CBRS spectrum can be used in several applications. The spectrum has good field operating parameters and falls in the middle between the two existing blocks of spectrum used for WiFi. This makes the spectrum ideal for rural point-to-multipoint fixed wireless broadband since it can carry a decent amount of bandwidth for a decent distance. The best aspect of this spectrum is that it’s licensed and will largely be free from interference. For the same reasons, this is also a good spectrum for cellular data.
The biggest winner in the auction was Verizon which spent $1.89 billion on the spectrum. The company landed 557 PALs licenses in 57 counties. The company needed this spectrum to fill-in mid-range spectrum for 5G. Verizon has also recently announced a fixed cellular broadband product for rural homes and this spectrum could provide an interference-free way to deliver that product from rural cell sites.
As expected, Dish networks was also a big winner and will be paying $913 million for CBRS spectrum. As the newest nationwide cellular carrier, the company needed this spectrum to fill in the holes in the cellular spectrum it already controls. The other traditional cellular companies were a no-show. AT&T didn’t buy any of the CBRS spectrum. T-Mobile only purchased 8 PALs licenses in six counties.
The largest cable companies scored big in the auction. Charter bought $464 million of spectrum, Comcast is paying $458 million for spectrum, and Cox purchased $212 million of spectrum. As the newest entrants in the cellular business, Comcast and Charter have been buying wholesale cellular broadband from Verizon – this spectrum will let them shift to their own cell sites for a lot of cellular traffic. There is also speculation that cable companies might be planning on using the new spectrum to launch a fixed-wireless product in the rural areas surrounding their cable properties. Both Charter and Cox have entered the upcoming RDOF auction that is awarding $16.4 billion for rural broadband and the companies might be planning on using this spectrum to cover any areas they can win in that reverse auction.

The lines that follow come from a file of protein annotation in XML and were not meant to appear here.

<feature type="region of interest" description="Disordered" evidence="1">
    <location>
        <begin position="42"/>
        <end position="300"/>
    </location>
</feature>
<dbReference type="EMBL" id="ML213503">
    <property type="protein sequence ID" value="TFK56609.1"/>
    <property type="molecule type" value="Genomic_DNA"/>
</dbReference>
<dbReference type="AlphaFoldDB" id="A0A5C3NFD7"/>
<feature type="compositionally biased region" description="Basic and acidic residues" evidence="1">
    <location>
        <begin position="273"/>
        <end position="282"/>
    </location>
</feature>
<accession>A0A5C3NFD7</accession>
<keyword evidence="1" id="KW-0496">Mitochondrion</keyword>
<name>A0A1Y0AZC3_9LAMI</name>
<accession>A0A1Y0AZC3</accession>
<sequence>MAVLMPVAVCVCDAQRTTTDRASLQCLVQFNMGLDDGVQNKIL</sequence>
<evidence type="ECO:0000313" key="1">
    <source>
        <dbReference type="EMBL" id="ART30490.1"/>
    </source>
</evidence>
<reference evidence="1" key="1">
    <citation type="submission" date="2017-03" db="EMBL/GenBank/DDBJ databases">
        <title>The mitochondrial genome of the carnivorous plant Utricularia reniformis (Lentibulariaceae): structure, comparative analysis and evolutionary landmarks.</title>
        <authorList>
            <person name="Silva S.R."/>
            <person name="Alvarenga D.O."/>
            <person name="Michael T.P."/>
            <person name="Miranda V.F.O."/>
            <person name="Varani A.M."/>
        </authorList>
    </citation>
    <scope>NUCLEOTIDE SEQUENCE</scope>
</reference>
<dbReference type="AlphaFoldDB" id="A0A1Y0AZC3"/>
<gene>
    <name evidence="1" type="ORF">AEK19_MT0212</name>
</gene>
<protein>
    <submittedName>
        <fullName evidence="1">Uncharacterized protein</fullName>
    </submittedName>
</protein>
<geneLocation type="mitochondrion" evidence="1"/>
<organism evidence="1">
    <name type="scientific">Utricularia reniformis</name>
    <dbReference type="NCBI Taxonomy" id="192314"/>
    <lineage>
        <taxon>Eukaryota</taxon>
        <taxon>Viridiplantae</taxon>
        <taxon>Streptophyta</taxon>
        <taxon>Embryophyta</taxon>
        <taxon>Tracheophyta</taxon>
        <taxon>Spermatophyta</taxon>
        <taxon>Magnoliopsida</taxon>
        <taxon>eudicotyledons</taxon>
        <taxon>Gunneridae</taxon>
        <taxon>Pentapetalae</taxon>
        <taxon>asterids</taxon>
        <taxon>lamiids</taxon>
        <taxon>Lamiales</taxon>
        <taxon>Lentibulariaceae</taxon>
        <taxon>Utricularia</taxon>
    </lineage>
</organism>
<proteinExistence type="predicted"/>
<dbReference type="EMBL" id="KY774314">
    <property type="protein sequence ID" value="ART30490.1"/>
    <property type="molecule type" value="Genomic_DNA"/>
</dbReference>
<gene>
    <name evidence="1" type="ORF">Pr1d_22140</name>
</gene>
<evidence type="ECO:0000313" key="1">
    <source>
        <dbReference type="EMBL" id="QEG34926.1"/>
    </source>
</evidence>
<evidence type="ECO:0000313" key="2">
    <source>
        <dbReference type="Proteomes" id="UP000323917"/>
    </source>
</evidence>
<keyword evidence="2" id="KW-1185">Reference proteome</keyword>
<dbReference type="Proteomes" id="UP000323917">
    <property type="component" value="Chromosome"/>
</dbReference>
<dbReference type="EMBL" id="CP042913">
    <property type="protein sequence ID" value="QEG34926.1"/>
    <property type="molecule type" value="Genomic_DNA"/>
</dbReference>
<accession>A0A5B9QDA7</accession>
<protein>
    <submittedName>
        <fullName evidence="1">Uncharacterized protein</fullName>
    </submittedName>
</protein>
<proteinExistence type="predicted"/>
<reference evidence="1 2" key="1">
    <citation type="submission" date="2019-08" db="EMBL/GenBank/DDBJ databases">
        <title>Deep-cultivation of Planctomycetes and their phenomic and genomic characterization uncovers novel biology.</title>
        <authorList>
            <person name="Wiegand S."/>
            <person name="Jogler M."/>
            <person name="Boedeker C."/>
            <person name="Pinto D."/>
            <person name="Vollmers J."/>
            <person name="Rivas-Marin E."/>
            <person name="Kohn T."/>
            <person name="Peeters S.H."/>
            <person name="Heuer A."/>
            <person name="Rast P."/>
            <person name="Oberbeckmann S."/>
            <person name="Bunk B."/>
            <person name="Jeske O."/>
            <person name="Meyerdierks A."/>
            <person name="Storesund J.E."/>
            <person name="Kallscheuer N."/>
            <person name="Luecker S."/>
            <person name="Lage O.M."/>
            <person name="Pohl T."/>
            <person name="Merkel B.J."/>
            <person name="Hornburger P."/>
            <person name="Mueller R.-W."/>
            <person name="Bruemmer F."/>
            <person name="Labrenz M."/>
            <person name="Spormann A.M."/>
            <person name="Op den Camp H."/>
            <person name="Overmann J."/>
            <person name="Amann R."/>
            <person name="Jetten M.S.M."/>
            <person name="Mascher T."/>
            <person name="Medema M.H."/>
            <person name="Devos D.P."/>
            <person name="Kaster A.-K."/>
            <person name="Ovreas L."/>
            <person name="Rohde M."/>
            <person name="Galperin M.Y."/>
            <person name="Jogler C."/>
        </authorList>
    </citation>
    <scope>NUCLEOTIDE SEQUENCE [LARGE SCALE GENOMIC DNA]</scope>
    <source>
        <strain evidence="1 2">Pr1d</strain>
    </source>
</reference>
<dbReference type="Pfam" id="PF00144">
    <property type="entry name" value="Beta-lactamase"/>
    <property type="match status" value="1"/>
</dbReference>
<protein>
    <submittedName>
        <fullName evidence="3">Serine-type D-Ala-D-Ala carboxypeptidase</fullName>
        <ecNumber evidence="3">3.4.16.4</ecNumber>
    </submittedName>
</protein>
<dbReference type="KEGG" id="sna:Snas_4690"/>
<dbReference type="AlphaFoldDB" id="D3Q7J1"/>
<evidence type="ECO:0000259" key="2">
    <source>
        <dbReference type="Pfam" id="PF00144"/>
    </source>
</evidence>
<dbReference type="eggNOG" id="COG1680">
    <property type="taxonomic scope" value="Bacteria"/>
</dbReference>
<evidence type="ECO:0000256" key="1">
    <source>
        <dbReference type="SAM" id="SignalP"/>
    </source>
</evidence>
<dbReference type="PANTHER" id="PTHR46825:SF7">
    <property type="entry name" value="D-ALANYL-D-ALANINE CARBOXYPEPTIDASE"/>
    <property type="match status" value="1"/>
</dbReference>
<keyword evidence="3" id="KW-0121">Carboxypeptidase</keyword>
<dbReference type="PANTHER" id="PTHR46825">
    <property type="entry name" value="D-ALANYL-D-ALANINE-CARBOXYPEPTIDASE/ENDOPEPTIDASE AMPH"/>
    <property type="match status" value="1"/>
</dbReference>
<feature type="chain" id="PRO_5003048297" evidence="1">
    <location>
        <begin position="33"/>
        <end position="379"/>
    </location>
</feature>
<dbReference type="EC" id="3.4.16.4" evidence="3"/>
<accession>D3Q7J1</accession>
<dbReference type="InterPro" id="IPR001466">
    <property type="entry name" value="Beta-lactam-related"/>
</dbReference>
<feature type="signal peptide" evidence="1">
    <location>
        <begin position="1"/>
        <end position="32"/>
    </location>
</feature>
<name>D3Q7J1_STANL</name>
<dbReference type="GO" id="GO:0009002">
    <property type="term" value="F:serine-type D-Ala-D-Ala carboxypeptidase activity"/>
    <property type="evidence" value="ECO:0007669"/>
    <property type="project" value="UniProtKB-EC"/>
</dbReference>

One of the smaller cable companies, Midcontinent Communications, spent over $8.8 million for PALs licenses. Midco already won sizable rural grants to deploy 100 Mbps broadband in Minnesota and the Dakotas. This spectrum will help the company meet those grant pledges and perhaps allow it to pursue RDOF grants.
There were a few other large bidders. One was Nextlink which provides fixed wireless broadband today in Texas, Oklahoma, Kansas, Nebraska, Iowa, and Illinois. Windstream purchased over 1,000 PALs and the traditional telco is likely going to replace aging rural copper with wireless service, while also possibly be expanding into new service territories with fixed wireless. SAL Spectrum LLC won 1,569 PALs. This company owns numerous other blocks of spectrum and it’s not clear who the user of this new spectrum might be.
The biggest news is that the auction allowed smaller bidders to win licensed spectrum. There were 228 different winners in the auction, most of which are small WISPs, telcos, and electric cooperatives. These entities benefited by the FCC’s willingness to auction the spectrum at the county level. Most previous wireless spectrum was allocated using much larger footprints, which kept small bidders from acquiring spectrum.